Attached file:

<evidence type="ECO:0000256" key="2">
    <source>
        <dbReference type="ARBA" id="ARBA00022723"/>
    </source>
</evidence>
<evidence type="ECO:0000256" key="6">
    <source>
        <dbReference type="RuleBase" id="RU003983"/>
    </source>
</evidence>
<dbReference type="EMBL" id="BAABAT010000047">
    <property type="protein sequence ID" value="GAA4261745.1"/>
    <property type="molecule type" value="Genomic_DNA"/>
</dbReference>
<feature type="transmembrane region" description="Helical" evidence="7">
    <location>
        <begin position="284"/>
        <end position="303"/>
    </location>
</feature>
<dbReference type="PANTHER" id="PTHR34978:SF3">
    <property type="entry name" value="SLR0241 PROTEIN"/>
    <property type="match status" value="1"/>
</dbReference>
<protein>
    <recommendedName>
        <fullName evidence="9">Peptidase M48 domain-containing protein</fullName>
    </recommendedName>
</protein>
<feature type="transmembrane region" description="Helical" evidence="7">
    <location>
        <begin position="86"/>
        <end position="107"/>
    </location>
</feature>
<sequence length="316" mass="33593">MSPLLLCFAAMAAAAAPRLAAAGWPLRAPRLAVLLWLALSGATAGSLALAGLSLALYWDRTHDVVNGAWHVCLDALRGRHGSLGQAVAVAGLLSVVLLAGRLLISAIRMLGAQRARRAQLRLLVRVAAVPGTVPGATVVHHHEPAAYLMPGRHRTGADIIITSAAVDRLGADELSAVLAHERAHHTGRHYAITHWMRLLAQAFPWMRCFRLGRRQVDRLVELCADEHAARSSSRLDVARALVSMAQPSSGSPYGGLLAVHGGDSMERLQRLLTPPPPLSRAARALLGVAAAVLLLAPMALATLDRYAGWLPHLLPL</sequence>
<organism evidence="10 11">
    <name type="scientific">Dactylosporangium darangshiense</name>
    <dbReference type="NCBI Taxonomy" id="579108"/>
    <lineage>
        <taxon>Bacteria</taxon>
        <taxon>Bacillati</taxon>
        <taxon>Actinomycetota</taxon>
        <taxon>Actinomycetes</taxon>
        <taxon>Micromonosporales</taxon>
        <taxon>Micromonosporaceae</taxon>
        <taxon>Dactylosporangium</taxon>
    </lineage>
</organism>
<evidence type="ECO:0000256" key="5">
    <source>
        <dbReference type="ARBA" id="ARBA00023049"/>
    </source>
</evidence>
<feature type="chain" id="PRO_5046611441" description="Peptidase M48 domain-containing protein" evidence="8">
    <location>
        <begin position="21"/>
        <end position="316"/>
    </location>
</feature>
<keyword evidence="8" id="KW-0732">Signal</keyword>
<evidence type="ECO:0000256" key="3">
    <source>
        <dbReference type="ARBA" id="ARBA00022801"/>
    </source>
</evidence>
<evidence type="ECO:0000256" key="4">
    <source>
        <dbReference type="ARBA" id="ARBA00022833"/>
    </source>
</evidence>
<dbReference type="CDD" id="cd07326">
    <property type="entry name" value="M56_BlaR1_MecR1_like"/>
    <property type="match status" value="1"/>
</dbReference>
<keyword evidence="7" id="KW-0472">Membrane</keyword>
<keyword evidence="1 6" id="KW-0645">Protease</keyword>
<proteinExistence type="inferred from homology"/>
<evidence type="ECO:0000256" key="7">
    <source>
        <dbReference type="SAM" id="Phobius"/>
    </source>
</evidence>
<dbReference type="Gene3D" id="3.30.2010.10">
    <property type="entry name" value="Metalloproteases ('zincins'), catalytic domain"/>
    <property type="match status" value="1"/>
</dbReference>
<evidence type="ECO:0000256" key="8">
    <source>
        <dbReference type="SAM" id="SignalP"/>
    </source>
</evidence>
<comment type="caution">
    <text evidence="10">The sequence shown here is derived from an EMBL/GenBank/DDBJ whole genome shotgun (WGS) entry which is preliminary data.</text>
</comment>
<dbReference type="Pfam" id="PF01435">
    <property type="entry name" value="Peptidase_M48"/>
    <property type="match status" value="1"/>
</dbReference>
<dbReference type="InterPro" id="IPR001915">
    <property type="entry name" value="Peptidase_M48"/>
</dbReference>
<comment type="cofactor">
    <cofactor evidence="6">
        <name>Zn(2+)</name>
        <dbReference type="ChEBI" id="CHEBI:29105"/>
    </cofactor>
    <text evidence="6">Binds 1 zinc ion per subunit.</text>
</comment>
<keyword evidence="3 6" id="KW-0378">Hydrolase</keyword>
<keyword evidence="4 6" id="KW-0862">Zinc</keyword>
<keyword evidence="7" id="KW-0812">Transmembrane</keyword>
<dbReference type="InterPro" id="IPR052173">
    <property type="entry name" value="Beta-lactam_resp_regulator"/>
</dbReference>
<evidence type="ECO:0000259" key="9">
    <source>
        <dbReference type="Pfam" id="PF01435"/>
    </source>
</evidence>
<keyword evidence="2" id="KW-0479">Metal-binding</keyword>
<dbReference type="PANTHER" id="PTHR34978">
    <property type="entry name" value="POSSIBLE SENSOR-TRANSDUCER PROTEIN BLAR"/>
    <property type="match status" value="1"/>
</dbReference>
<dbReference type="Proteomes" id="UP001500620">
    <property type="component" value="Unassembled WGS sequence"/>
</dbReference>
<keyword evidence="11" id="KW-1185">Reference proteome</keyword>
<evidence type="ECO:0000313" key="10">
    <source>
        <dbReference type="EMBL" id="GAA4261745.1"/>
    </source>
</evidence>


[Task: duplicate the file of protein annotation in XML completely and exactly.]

<evidence type="ECO:0000256" key="2">
    <source>
        <dbReference type="ARBA" id="ARBA00022723"/>
    </source>
</evidence>
<evidence type="ECO:0000256" key="6">
    <source>
        <dbReference type="RuleBase" id="RU003983"/>
    </source>
</evidence>
<dbReference type="EMBL" id="BAABAT010000047">
    <property type="protein sequence ID" value="GAA4261745.1"/>
    <property type="molecule type" value="Genomic_DNA"/>
</dbReference>
<feature type="transmembrane region" description="Helical" evidence="7">
    <location>
        <begin position="284"/>
        <end position="303"/>
    </location>
</feature>
<dbReference type="PANTHER" id="PTHR34978:SF3">
    <property type="entry name" value="SLR0241 PROTEIN"/>
    <property type="match status" value="1"/>
</dbReference>
<protein>
    <recommendedName>
        <fullName evidence="9">Peptidase M48 domain-containing protein</fullName>
    </recommendedName>
</protein>
<feature type="transmembrane region" description="Helical" evidence="7">
    <location>
        <begin position="86"/>
        <end position="107"/>
    </location>
</feature>
<sequence length="316" mass="33593">MSPLLLCFAAMAAAAAPRLAAAGWPLRAPRLAVLLWLALSGATAGSLALAGLSLALYWDRTHDVVNGAWHVCLDALRGRHGSLGQAVAVAGLLSVVLLAGRLLISAIRMLGAQRARRAQLRLLVRVAAVPGTVPGATVVHHHEPAAYLMPGRHRTGADIIITSAAVDRLGADELSAVLAHERAHHTGRHYAITHWMRLLAQAFPWMRCFRLGRRQVDRLVELCADEHAARSSSRLDVARALVSMAQPSSGSPYGGLLAVHGGDSMERLQRLLTPPPPLSRAARALLGVAAAVLLLAPMALATLDRYAGWLPHLLPL</sequence>
<organism evidence="10 11">
    <name type="scientific">Dactylosporangium darangshiense</name>
    <dbReference type="NCBI Taxonomy" id="579108"/>
    <lineage>
        <taxon>Bacteria</taxon>
        <taxon>Bacillati</taxon>
        <taxon>Actinomycetota</taxon>
        <taxon>Actinomycetes</taxon>
        <taxon>Micromonosporales</taxon>
        <taxon>Micromonosporaceae</taxon>
        <taxon>Dactylosporangium</taxon>
    </lineage>
</organism>
<evidence type="ECO:0000256" key="5">
    <source>
        <dbReference type="ARBA" id="ARBA00023049"/>
    </source>
</evidence>
<feature type="chain" id="PRO_5046611441" description="Peptidase M48 domain-containing protein" evidence="8">
    <location>
        <begin position="21"/>
        <end position="316"/>
    </location>
</feature>
<keyword evidence="8" id="KW-0732">Signal</keyword>
<evidence type="ECO:0000256" key="3">
    <source>
        <dbReference type="ARBA" id="ARBA00022801"/>
    </source>
</evidence>
<evidence type="ECO:0000256" key="4">
    <source>
        <dbReference type="ARBA" id="ARBA00022833"/>
    </source>
</evidence>
<dbReference type="CDD" id="cd07326">
    <property type="entry name" value="M56_BlaR1_MecR1_like"/>
    <property type="match status" value="1"/>
</dbReference>
<keyword evidence="7" id="KW-0472">Membrane</keyword>
<keyword evidence="1 6" id="KW-0645">Protease</keyword>
<proteinExistence type="inferred from homology"/>
<evidence type="ECO:0000256" key="7">
    <source>
        <dbReference type="SAM" id="Phobius"/>
    </source>
</evidence>
<dbReference type="Gene3D" id="3.30.2010.10">
    <property type="entry name" value="Metalloproteases ('zincins'), catalytic domain"/>
    <property type="match status" value="1"/>
</dbReference>
<evidence type="ECO:0000256" key="8">
    <source>
        <dbReference type="SAM" id="SignalP"/>
    </source>
</evidence>
<comment type="caution">
    <text evidence="10">The sequence shown here is derived from an EMBL/GenBank/DDBJ whole genome shotgun (WGS) entry which is preliminary data.</text>
</comment>
<dbReference type="Pfam" id="PF01435">
    <property type="entry name" value="Peptidase_M48"/>
    <property type="match status" value="1"/>
</dbReference>
<dbReference type="InterPro" id="IPR001915">
    <property type="entry name" value="Peptidase_M48"/>
</dbReference>
<comment type="cofactor">
    <cofactor evidence="6">
        <name>Zn(2+)</name>
        <dbReference type="ChEBI" id="CHEBI:29105"/>
    </cofactor>
    <text evidence="6">Binds 1 zinc ion per subunit.</text>
</comment>
<keyword evidence="3 6" id="KW-0378">Hydrolase</keyword>
<keyword evidence="4 6" id="KW-0862">Zinc</keyword>
<keyword evidence="7" id="KW-0812">Transmembrane</keyword>
<dbReference type="InterPro" id="IPR052173">
    <property type="entry name" value="Beta-lactam_resp_regulator"/>
</dbReference>
<evidence type="ECO:0000259" key="9">
    <source>
        <dbReference type="Pfam" id="PF01435"/>
    </source>
</evidence>
<keyword evidence="2" id="KW-0479">Metal-binding</keyword>
<dbReference type="PANTHER" id="PTHR34978">
    <property type="entry name" value="POSSIBLE SENSOR-TRANSDUCER PROTEIN BLAR"/>
    <property type="match status" value="1"/>
</dbReference>
<dbReference type="Proteomes" id="UP001500620">
    <property type="component" value="Unassembled WGS sequence"/>
</dbReference>
<keyword evidence="11" id="KW-1185">Reference proteome</keyword>
<evidence type="ECO:0000313" key="10">
    <source>
        <dbReference type="EMBL" id="GAA4261745.1"/>
    </source>
</evidence>